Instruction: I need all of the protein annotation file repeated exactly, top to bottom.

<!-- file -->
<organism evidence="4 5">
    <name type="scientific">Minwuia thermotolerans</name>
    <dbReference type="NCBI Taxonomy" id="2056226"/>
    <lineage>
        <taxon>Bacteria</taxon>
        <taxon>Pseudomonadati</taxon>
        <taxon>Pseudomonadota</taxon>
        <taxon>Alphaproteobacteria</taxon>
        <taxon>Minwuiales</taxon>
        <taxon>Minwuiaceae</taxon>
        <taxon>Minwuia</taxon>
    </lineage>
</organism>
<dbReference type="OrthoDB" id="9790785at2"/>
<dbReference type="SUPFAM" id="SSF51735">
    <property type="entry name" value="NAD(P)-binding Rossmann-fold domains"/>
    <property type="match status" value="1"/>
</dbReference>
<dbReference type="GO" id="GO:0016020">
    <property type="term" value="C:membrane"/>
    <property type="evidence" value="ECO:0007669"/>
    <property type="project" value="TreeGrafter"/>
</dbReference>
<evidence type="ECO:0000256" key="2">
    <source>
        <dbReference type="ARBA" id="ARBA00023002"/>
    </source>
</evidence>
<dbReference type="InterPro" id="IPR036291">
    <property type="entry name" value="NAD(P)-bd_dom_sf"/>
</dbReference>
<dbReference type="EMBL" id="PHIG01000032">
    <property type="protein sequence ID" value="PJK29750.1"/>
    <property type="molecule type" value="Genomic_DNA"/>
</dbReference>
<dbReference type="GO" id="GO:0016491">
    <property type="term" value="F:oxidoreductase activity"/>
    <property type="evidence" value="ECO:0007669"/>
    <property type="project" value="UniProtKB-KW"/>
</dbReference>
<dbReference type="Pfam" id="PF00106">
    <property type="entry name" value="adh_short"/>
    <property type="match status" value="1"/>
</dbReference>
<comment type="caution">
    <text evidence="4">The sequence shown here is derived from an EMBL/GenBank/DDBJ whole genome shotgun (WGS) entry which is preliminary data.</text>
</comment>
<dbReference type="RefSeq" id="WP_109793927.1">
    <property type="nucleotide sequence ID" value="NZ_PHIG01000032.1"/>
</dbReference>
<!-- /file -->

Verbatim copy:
<organism evidence="4 5">
    <name type="scientific">Minwuia thermotolerans</name>
    <dbReference type="NCBI Taxonomy" id="2056226"/>
    <lineage>
        <taxon>Bacteria</taxon>
        <taxon>Pseudomonadati</taxon>
        <taxon>Pseudomonadota</taxon>
        <taxon>Alphaproteobacteria</taxon>
        <taxon>Minwuiales</taxon>
        <taxon>Minwuiaceae</taxon>
        <taxon>Minwuia</taxon>
    </lineage>
</organism>
<dbReference type="OrthoDB" id="9790785at2"/>
<dbReference type="SUPFAM" id="SSF51735">
    <property type="entry name" value="NAD(P)-binding Rossmann-fold domains"/>
    <property type="match status" value="1"/>
</dbReference>
<dbReference type="GO" id="GO:0016020">
    <property type="term" value="C:membrane"/>
    <property type="evidence" value="ECO:0007669"/>
    <property type="project" value="TreeGrafter"/>
</dbReference>
<evidence type="ECO:0000256" key="2">
    <source>
        <dbReference type="ARBA" id="ARBA00023002"/>
    </source>
</evidence>
<dbReference type="InterPro" id="IPR036291">
    <property type="entry name" value="NAD(P)-bd_dom_sf"/>
</dbReference>
<dbReference type="EMBL" id="PHIG01000032">
    <property type="protein sequence ID" value="PJK29750.1"/>
    <property type="molecule type" value="Genomic_DNA"/>
</dbReference>
<dbReference type="GO" id="GO:0016491">
    <property type="term" value="F:oxidoreductase activity"/>
    <property type="evidence" value="ECO:0007669"/>
    <property type="project" value="UniProtKB-KW"/>
</dbReference>
<dbReference type="Pfam" id="PF00106">
    <property type="entry name" value="adh_short"/>
    <property type="match status" value="1"/>
</dbReference>
<comment type="caution">
    <text evidence="4">The sequence shown here is derived from an EMBL/GenBank/DDBJ whole genome shotgun (WGS) entry which is preliminary data.</text>
</comment>
<dbReference type="RefSeq" id="WP_109793927.1">
    <property type="nucleotide sequence ID" value="NZ_PHIG01000032.1"/>
</dbReference>